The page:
What is your favourite memory of the library?

Pickering celebrated its bicentennial (200th birthday) in 2011 and we were able to organize a number of memorable events. We displayed the Township’s original Council minute book from 1811 in our City Hall and hosted a play based on early civic life in Pickering for local school children. We also completed a family history project and featured a written history and display of ten families who influenced the development of Pickering. Conducting the oral history interviews for this project was so much fun for me. Hearing history first hand from those that lived it is thrilling for me.

Do you have a favourite artifact/ collection?

Our map collection is my favourite. We have land-owner maps of Pickering dating back to 1860. Whenever I am talking or thinking about an historical event I always like to visualize what Pickering looked like at the time and maps help bring that to life.

To see some of our cool maps and other items in the Pickering Local History Collection, check out the Ajax-Pickering Digital Archive at

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Meet the Local History Librarian – Eva Saether, Oshawa Public Library

Up next is Eva Saether, Local History and Genealogy Librarian for the Oshawa Public Library.

SaetherPic2015What do you do at Oshawa Public Libraries?

I am the Local History and Genealogy Librarian for Oshawa Public Libraries. The purpose of the local history collection is to collect, maintain, and provide access to researchers and the general public print material and online resources that pertain to the heritage of Oshawa.

Why did you choose this career?

I enjoy helping people with their library needs as well as independent research. My position provides both. Library work is a natural extension of who I am. As a child, I attended story times and book talks in a library branch in east Toronto. I not only developed a love for books but a strong desire to do the librarian’s work! I spent hours following the librarian around asking her to give me tasks to help her – sharpening pencils, straightening books, to the point of being a complete nuisance! I began working in the library as a student page, and the rest, as they say is history…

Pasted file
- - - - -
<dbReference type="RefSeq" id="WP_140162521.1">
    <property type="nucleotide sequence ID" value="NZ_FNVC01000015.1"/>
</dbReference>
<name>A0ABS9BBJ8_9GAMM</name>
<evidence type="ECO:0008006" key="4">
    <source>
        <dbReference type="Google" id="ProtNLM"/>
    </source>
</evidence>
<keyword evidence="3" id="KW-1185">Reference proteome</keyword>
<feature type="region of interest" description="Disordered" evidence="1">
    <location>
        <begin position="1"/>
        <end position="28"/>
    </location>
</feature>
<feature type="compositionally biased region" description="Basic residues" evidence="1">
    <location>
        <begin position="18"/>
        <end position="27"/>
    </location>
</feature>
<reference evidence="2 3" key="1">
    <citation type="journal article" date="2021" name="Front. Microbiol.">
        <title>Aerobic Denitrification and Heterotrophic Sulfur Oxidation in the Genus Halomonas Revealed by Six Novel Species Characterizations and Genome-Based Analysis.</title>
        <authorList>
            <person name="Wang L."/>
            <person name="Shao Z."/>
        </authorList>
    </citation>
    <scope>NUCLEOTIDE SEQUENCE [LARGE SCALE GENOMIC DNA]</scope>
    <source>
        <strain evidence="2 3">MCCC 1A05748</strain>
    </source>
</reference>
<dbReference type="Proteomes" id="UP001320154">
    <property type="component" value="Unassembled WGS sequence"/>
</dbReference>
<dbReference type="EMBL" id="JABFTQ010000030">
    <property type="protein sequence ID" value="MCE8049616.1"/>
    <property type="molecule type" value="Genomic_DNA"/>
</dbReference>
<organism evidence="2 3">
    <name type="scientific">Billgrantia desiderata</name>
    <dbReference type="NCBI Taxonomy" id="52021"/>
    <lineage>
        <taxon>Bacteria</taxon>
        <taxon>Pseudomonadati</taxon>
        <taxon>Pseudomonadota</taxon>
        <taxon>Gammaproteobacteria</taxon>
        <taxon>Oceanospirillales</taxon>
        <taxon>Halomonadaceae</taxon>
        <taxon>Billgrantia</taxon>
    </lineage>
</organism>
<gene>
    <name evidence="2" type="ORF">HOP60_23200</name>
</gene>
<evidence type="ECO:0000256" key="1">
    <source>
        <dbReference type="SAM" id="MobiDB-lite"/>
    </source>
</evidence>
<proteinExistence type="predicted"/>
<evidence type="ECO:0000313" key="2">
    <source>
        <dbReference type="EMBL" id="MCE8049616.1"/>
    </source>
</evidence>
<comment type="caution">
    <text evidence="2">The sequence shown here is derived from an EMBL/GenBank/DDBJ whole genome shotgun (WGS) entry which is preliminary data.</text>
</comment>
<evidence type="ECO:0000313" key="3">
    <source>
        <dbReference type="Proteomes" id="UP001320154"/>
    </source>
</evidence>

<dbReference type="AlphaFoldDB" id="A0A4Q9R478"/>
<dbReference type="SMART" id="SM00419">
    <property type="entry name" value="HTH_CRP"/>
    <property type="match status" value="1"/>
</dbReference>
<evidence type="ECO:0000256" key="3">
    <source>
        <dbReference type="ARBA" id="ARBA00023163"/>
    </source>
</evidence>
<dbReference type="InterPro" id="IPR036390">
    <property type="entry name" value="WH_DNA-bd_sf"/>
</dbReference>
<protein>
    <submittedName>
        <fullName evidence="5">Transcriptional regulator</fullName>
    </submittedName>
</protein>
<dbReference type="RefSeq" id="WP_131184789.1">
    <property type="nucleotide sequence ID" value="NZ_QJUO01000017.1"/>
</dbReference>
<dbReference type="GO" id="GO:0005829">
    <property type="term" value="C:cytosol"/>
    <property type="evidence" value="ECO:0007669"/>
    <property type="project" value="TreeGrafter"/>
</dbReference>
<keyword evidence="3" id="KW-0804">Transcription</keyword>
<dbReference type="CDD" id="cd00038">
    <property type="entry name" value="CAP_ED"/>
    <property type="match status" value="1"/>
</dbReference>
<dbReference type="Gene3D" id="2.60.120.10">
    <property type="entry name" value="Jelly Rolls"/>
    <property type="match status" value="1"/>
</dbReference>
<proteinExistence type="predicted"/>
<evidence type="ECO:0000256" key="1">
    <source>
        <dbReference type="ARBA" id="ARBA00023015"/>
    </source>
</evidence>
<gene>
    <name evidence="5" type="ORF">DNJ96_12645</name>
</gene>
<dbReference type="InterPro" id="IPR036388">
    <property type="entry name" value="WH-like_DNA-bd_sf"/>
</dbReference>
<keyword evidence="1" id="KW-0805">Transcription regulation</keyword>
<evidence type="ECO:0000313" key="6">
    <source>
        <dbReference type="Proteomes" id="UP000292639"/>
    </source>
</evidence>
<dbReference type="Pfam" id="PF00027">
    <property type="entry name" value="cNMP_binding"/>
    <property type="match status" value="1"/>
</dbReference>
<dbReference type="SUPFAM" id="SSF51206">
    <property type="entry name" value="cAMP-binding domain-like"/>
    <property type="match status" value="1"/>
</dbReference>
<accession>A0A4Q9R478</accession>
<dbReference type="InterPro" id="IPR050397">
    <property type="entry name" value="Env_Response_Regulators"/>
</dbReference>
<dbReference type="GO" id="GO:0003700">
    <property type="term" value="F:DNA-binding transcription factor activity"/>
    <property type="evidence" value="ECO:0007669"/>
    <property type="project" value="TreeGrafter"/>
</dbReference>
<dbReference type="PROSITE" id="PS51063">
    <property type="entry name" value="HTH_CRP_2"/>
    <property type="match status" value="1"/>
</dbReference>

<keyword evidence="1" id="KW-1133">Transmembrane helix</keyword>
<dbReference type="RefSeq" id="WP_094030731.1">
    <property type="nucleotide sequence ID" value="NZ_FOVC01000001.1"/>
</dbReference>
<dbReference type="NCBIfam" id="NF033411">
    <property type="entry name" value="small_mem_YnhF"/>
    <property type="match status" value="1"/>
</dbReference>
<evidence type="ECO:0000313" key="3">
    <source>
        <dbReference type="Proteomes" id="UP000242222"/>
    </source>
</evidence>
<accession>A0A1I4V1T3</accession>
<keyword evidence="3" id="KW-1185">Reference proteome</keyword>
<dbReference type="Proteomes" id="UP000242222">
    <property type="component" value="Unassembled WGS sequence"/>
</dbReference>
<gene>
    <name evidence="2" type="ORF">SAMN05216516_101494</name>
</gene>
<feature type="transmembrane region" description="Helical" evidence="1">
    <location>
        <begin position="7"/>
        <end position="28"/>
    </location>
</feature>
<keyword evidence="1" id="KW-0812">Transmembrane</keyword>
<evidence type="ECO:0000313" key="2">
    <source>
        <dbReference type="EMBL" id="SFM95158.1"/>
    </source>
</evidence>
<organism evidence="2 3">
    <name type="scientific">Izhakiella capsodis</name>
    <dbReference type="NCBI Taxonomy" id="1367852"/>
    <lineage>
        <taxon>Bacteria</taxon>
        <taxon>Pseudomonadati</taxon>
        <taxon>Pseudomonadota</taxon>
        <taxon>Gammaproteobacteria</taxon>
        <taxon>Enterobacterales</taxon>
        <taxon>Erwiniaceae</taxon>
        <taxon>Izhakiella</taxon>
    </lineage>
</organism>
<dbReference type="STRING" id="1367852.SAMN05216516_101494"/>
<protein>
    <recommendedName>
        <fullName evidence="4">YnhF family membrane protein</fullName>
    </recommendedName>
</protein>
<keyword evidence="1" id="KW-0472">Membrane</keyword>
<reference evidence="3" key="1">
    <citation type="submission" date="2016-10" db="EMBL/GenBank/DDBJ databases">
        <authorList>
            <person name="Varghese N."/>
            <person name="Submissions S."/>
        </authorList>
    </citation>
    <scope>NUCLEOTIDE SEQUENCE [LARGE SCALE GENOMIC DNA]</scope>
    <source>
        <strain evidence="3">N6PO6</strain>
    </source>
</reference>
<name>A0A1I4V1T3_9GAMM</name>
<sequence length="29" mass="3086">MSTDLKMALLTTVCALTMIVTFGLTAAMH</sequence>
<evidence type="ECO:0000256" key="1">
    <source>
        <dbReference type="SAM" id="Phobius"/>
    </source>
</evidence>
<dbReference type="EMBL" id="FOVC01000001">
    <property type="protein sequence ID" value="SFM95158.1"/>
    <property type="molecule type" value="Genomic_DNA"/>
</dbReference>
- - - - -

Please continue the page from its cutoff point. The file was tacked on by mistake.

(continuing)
What is your favourite part of your job?

Helping people with their family research. I provide one-on-one tutorials teaching people how to access and use library resources. I also provide seminars on genealogy and local history as they pertain to Oshawa Public Libraries’ collections and resources.

The local history collection with its focus on historical information about Oshawa, and materials by and about the people of Oshawa, contributes significantly to the historical, educational, and community-building work of the public library.

What do you find to be the most challenging part of your job? Many people search for information about their home.  This, however, can be difficult and frustrating. The reward is the discovery of a fascinating event, such as a wedding that took place in a home in the 1920s.  The local paper sometimes covered these event with photos of the interior of the home.

 How did you get into the field?

I worked as a public service clerk at the Oshawa Public Libraries when I made the decision to attend the Information Studies program at the University of Toronto.  After completing my Master’s Degree, I returned to the Library, and shortly thereafter, a librarian position became available.  I applied and became the Local History and Genealogy Librarian.

What is your favourite memory of the library?

My discovery of the vast and unique local history collection, from books and pamphlets, to slides, photos, and 16 mm films.

 Do you have a favourite artifact/ collection?

The photographic collection pertaining to Robert Samuel McLaughlin.  The collections, McLaughlin: Remembering the Legacy and Heritage Collection: Oshawa Images, can be found on the Oshawa Public Libraries’ website. Taken together, these photographs tell an extraordinary story of this remarkable man.

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Meet the Curator – Earl Wotton, Ontario Regiment Museum

Today we have the opportunity to learn a bit more about a very unique site in Durham Region, the Ontario Regiment Museum.  Up until 2015, this amazing site had been run entirely by dedicated volunteers like Earl Wotton. These passionate individuals created fascinating exhibits, maintained a large archival collection and share their love of this collection with citizens from Durham Region and beyond.

Earl_WottonWhat do you do at the Ontario Regiment Museum?
I serve as the curator of the static display section at the Ontario Regiment Museum. We have a number of volunteers who share the work of maintaining, interpreting and displaying our collection of military artefacts, photos and documents.